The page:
Currently, driving in Illinois while using a cell phone is illegal for those individuals under the age of 19 with or without a hands-free device, drivers holding a learner’s permit, school bus drivers, all drivers operating vehicles in a school or construction zone, and also commercial tractor trailer drivers without utilizing a hands-free option. All drivers are prohibited from text messaging and related activities such as emailing and using the Internet. The laws that went into effect in the last 16 months were good steps to reduce accidents related to distracted driving, but current legislation has taken further measures to help keep roads safe in Illinois. To that end, effective January 1, 2014, all drivers in Illinois will be prohibited from using hand-held devices.

Two new laws have been signed aimed at improving the statistics relating to distracted driving. One law prohibits the use of all hand-held mobile phones while driving on Illinois roads, and the second increases penalties when any use of an electronic device while driving is the cause of an accident. House Bill 1247 prohibits the operation of a motor vehicle on any road in Illinois while using a mobile phone. The exception to this would be for hands-free devices including those with headsets that can initiate calls with a voice command or a single button. House Bill 2585 increases the penalties that can be imposed on drivers whose use of an electronic device while driving is determined to be the cause of an accident. If the accident causes great bodily harm, the driver can be sentenced to up to 1 year in prison. A fatal accident can result in a prison sentence of 1-3 years and fines up to $25,000. Current law only allows these drivers to be charged with a traffic violation, so the new ramifications are a significant increase in the applicable penalties.

According to the National Safety Council, distracted drivers of all ages are four times more likely to be in an accident when using a cell phone for traditional conversations and eight times more likely while texting. The National Highway Traffic Safety Administration has concluded that text messaging while driving is the most alarming distraction for a driver because it involves three types of distraction: visual (taking your eyes off the road), manual (taking your hands off the wheel), and cognitive (taking your focus away from being a safe, effective driver). Because of these
statistics, the Underwriting Department at Pekin Insurance considers citations for distracted driving, including texting while driving or using a cell phone while driving, as serious motor vehicle violations which may result in changes to a driver’s premium rates or even which auto program a customer would qualify for. When investigating a loss, the Claim Department regularly requests recorded statements from the parties involved, and a standard question during those statements relates to distractions with specific references to cell phone usage. If cell phone usage at the time of a loss is in question, records can be requested, and if a file is under litigation, they may even be subpoenaed as a part of establishing liability.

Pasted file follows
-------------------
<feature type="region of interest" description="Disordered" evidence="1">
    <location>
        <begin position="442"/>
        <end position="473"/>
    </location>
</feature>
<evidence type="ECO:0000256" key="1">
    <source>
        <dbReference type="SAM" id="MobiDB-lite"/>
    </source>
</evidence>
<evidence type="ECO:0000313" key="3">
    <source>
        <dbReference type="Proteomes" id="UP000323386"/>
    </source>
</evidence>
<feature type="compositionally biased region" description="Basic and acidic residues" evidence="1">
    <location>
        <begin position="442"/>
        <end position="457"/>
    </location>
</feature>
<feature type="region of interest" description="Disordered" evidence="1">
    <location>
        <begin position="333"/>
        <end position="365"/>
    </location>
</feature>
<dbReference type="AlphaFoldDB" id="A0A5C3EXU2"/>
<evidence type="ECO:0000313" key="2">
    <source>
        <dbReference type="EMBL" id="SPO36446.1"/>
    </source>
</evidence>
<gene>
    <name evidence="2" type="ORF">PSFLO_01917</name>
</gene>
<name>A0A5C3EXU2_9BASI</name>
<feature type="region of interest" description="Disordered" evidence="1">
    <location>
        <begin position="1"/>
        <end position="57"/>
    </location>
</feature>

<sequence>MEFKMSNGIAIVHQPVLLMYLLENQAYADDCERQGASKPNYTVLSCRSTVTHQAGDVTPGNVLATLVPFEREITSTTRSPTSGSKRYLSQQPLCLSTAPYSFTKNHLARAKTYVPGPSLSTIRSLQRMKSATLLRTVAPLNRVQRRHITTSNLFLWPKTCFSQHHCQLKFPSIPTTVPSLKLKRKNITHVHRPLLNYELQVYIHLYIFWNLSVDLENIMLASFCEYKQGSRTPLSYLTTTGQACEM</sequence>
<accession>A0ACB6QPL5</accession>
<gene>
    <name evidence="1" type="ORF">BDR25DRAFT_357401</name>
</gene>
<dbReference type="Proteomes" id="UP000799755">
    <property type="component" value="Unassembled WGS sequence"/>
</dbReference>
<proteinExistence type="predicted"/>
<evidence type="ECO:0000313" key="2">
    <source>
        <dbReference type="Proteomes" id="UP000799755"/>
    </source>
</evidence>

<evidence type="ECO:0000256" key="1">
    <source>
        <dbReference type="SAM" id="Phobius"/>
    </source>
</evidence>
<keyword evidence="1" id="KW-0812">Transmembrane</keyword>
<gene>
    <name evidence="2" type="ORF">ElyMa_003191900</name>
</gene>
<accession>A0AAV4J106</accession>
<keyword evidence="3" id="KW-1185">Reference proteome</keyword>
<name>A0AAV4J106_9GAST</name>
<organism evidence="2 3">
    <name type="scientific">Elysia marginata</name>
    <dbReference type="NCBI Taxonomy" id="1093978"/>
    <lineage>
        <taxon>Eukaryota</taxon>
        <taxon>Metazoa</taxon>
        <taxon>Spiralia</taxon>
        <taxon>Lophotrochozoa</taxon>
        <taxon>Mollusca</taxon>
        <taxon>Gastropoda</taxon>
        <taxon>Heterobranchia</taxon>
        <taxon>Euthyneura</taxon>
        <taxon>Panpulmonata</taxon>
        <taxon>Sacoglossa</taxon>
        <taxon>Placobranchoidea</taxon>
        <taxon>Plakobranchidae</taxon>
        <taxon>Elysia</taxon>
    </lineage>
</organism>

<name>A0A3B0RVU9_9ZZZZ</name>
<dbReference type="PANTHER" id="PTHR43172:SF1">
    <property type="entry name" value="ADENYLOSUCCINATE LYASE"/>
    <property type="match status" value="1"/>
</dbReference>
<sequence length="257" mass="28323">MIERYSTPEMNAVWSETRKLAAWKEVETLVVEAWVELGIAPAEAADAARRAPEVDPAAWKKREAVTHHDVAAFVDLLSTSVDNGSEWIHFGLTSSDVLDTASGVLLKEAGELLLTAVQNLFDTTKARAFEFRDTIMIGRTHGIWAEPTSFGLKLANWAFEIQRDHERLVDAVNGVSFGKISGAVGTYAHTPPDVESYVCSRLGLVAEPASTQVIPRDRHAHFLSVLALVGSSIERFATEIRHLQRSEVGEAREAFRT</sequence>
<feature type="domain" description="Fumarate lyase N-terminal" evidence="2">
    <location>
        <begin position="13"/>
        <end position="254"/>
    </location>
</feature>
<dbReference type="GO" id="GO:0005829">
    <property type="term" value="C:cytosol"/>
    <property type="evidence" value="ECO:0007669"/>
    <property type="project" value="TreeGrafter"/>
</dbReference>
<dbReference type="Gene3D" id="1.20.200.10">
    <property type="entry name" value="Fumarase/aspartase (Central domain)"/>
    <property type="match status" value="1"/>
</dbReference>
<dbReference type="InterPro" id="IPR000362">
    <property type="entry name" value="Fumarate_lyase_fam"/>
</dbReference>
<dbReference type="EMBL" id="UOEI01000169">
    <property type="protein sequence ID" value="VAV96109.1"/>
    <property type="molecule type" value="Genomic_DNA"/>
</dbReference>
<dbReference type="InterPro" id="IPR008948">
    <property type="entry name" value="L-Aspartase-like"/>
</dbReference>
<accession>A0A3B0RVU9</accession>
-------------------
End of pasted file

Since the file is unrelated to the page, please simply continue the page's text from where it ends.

As drivers, we all have a responsibility to ourselves and others to drive safely. Distracted driving is not just risky, it can have deadly consequences. As community members, parents, and employees, we all have a duty to behave in a responsible manner and set the example. Remember to do your part to keep our roads and highways safe!

Rebecca Gale
Quality Control Examiner

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High Risk Auto

Posted by on Jul 10, 2012 in

If you have a less-than-perfect driving record due to serious auto accidents, multiple claims, or motor vehicle violations, we have auto insurance coverage for those at high risk.

What do you get with a Crossroads auto insurance program?

  • Reliable coverage at a reasonable price from an A (Excellent) rated company by A.M. Best.
  • Financial responsibility filings are available with no fee.
  • Above minimum liability limits and umbrella coverage available for qualifying policyholders.
  • Loss Free, Multi-Car, Good Student, and Auto/Home Discounts available.
  • Home ownership discount of 5% is available if home insured by another carrier.
  • Two months premium is required for down payment to bind coverage.

Examples of qualifying violations that make you a high risk

Major Violations

Driving while intoxicated, refusal to take a breathalyzer test, speeding more than 45 mph over the speed limit, drag racing, reckless driving, intoxicant in vehicle, and illegal possession of alcohol.

Serious Violations

Excessive acceleration, careless driving, speeding over 25 mph over the limit but less than 45 mph over, leaving the scene of an accident, texting while driving, unlawful cell phone use, failure to yield to an emergency vehicle, and passing a stopped school bus.

See what Pekin Insurance can do for you.

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Distracted Drivers

Posted by on Aug 6, 2012 in Blog, Small Business Safety

Is there anyone you want to text or talk to that is worth going to prison for? None for me, but the number of distracted drivers is increasing every day, and the hazard they present on our roads is becoming a major concern around the country.

Recently a young man was the first person in Massachusetts to be sentenced to prison under a new law for an auto accident that kills someone. The driver was
texting at the time of the accident. Although most states do not have a law like this, the police and district attorneys are becoming more aggressive when dealing with drivers who have been or may have been distracted while driving. It certainly is easy enough for authorities to check your cell phone record to see if it was in use at the time of the accident.

If our commercial accounts do not have a cell phone policy, we strongly suggest they adopt one that strongly discourages or prohibits using a cell phone while
driving. We feel it is best to prohibit the practice and require drivers to pull over when it is safe and then return the text/call.

From a loss control perspective, it is better to have a driver safety awareness
program with positive and frequent safe driving tips to help your employees become better drivers and defensive drivers. However, it is also critical that we remind
employees and friends that driving and texting/talking on the phone can be fatal and can result in criminal prosecution and prison time. That is unfortunate, but it is part of the world we live in today.

Ed DeDolph
Senior Loss Control Representative